This has become more of a routine phenomenon that when international prices of an essential item remain in a declining trend, Bangladeshi businesses move in the opposite direction. It did happen in the case of edible oils, sugar and pulses in the recent past. Now the traders have chosen rice.
Though the rice exporting countries have reduced their prices considerably following Bangladesh's imposition of 28 per cent duty on rice import in the first week of last month, the prices of the item in the domestic market have gone up.
It was Bangladesh government's desperation to buy a large volume of rice that had prompted some major rice exporting countries to hike rice prices during the last financial year. But the situation has changed radically following the record harvest of two major rice crops and import of a large quantity of rice by both private and public sectors during the just concluded fiscal year.
Two major rice exporting countries---India and Thailand-have already reduced the prices of rice substantially. India is now reportedly wooing China to buy its rice.
Why should rice prices go up in such a situation? Even the rice traders do not have an appropriate reply to this question.
However, the people who do know how the food cartels operate in Bangladesh, did predict that the ongoing development involving rice prices would surface soon or later.
There is no valid reason/s for rice prices to go up. Yet the item has become costlier within a gap of a couple of weeks.
The import of a huge quantity of rice, more than 3.0 million tonnes, by both private and public sectors, opening of letters of credit for import of another 4.0 million tonnes and bumper production of two major rice crops---Aman and Boro---are supposed to pull down rice prices to a minimum level.
The prices of coarse rice declined, to some extent. But a reverse trend has already begun.
It is worthwhile to mention that the prices of paddy at the growers' level had declined to such a level at the harvesting time of Boro that the farmers could not recover even their cost of production.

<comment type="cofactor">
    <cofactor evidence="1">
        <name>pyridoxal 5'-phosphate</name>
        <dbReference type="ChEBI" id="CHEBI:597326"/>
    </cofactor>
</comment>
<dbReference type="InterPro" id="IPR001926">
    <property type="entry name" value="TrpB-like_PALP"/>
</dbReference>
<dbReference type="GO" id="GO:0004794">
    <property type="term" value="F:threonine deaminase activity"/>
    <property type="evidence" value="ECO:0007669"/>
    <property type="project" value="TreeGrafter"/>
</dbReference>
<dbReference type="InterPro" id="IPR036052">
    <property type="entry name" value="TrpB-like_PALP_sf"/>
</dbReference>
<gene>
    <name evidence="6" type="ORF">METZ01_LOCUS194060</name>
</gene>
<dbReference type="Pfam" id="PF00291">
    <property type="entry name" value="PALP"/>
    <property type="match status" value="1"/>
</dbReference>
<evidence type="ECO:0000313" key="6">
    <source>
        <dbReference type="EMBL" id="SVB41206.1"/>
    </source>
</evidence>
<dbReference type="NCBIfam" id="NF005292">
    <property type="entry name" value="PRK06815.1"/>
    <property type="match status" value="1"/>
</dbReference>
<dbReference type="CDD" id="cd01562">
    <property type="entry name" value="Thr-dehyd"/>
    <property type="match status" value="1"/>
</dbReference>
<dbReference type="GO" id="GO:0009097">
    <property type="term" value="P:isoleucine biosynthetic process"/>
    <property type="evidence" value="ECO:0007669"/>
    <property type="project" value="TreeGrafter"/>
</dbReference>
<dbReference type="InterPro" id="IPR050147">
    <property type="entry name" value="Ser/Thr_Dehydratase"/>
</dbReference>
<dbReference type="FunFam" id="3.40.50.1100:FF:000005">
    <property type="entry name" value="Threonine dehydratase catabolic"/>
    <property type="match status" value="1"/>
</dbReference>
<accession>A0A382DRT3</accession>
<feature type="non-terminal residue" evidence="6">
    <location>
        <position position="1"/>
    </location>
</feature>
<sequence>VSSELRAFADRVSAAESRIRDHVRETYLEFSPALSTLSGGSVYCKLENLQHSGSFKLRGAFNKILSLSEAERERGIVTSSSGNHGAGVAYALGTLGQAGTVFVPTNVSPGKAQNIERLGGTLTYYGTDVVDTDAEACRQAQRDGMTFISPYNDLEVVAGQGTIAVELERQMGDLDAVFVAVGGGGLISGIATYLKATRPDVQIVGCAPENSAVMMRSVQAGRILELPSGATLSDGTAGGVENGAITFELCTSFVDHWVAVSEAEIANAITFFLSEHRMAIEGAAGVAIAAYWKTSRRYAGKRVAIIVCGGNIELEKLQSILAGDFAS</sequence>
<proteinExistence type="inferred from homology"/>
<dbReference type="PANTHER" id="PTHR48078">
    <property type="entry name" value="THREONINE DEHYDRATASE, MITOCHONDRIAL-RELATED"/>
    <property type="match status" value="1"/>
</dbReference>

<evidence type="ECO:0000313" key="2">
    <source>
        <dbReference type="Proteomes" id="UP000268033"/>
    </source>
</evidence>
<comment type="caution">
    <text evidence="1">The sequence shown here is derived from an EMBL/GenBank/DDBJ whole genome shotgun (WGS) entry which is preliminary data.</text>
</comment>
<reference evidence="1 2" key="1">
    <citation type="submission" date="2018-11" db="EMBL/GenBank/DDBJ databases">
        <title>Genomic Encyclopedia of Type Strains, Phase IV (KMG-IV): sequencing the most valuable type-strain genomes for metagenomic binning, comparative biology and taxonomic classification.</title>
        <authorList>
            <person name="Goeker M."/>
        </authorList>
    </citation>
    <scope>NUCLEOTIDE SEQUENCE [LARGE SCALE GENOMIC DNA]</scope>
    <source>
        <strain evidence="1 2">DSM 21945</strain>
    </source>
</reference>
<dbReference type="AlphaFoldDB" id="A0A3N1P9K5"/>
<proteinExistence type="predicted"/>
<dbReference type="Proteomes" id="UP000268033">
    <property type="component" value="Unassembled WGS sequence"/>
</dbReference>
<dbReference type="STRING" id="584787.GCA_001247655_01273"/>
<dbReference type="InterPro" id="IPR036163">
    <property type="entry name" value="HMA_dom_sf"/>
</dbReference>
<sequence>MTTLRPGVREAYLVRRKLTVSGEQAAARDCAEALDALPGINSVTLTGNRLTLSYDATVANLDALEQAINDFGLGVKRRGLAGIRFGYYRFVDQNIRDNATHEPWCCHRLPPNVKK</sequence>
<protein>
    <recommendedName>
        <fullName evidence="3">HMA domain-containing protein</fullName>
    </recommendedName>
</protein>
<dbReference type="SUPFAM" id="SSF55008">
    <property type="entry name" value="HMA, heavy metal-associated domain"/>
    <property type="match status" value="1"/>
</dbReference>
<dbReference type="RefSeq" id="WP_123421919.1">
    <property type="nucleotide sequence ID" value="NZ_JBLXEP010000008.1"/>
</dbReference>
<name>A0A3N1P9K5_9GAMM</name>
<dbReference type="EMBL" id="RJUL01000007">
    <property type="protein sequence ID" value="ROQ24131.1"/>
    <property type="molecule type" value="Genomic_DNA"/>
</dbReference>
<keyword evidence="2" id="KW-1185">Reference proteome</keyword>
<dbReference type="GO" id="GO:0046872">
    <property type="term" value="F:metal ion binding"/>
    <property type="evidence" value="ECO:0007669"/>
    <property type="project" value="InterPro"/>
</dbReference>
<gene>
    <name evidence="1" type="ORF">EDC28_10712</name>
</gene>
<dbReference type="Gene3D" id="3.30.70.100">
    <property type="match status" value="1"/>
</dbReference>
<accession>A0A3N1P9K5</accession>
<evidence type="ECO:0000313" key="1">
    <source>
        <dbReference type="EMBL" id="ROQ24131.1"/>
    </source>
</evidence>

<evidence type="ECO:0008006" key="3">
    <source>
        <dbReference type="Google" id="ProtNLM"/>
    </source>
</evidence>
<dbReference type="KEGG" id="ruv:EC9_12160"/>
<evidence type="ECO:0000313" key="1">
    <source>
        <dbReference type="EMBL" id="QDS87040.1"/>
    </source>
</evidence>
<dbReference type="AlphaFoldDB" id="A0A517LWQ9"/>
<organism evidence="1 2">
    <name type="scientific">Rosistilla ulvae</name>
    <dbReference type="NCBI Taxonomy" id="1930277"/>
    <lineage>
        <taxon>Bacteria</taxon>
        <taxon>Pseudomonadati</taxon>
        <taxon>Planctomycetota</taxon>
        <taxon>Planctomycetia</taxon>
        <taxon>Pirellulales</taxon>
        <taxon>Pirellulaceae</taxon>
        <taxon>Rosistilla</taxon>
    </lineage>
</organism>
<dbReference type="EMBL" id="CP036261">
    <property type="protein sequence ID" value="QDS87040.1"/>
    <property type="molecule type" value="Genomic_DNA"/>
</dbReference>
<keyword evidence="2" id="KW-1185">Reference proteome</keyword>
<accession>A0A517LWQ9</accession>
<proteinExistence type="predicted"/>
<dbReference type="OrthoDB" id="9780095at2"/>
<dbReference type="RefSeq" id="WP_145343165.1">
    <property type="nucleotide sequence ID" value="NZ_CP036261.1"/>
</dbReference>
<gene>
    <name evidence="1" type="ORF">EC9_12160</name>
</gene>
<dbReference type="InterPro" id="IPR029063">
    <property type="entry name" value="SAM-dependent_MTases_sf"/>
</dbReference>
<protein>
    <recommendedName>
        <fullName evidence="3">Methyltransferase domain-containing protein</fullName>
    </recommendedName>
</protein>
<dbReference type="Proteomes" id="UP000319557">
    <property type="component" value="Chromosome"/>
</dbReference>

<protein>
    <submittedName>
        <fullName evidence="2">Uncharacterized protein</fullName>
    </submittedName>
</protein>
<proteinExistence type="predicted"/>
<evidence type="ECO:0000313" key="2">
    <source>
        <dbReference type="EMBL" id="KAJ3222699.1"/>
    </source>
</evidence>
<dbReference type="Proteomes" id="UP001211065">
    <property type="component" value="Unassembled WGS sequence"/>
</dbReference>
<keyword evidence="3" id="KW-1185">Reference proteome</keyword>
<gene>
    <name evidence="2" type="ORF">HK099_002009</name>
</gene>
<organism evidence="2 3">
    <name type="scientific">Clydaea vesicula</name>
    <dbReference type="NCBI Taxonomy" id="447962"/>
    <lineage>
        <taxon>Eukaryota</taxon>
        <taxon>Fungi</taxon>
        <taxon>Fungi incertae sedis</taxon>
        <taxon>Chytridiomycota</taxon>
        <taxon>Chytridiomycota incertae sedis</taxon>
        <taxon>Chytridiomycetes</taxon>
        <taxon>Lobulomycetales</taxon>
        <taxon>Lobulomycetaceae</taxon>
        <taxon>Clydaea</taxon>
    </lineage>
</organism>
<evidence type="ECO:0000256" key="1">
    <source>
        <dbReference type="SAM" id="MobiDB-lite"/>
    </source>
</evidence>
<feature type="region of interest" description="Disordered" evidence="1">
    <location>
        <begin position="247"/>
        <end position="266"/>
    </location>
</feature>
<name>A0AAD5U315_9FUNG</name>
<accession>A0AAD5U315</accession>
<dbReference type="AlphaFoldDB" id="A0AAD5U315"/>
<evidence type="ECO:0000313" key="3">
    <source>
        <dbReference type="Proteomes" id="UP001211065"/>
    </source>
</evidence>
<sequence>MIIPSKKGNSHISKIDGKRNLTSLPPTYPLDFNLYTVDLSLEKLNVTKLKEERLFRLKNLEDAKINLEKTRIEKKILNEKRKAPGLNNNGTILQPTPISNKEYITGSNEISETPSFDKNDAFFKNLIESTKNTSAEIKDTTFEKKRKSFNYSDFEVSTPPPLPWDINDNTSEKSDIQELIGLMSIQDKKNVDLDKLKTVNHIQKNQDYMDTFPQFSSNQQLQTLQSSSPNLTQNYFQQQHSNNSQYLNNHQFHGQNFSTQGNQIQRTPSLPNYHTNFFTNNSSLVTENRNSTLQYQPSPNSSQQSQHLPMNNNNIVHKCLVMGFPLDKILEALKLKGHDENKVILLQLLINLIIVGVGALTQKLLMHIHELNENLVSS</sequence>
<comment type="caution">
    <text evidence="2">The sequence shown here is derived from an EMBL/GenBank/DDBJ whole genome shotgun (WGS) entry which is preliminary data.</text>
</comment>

Poor farmers would have benefited if they could sell their produce at the government-set procurement prices for paddy and rice. But the government, it seems, does announce the procurement prices to benefit millers, not farmers. The government starts procurement when the produce of farmers is bought and stored in the warehouses of millers.
The import of a huge quantity of rice during the last financial year taking advantage of zero duty facility and the reported entry of some 'new' faces in the rice-import businesses gave indications about something ominous to take place.
The revival of the duty rate to 28 per cent in the national budget for the current financial year following strong plea from ministry concerned to re-impose duty set the stage for the food cartels to hike rice prices.
The new entrants in the rice import business are said to be influential people having strong political connections. They have invested billions of taka with a hope of making handsome profit. They would do their best to achieve their goals.
But the truth is it is the poor who get the raw deal always. When rice prices were down at the harvest-time, poor farmers did fail to recoup even their cost of production. Yet they had to sell their produce at the prevailing low market prices.
Now it is none but the poor would be hit hard by the unjustified hike in rice prices.
It is good that the government has constituted a body called the Bangladesh Competition Commission to encourage fair competition in trade and business through control and prevention of conspiratorial collusion, monopoly, oligopoly and abuse of merger or dominant position. Recently, it has published an advertisement in the print media seeking cooperation from all concerned to help proper growth of trade and commerce in the country.
But the commission must not add yet another lame duck to the regulatory or supervisory entities of the government.
Inaction on the part of the regulatory bodies and relevant others has frustratingly helped irregularities, inefficiencies and other vices to proliferate.
If fair competition could be ensured in the country's trade and business, the consumers would greatly benefit from it. In that event, it would not be possible for businesses to exploit consumers whimsically or the way they want.
However, it is not possible for the Competition Commission alone to ensure all the fairness in trade and businesses unless both the business community and the consumers extend their cooperation to it. The trade promotional bodies could also play an important role in this connection.
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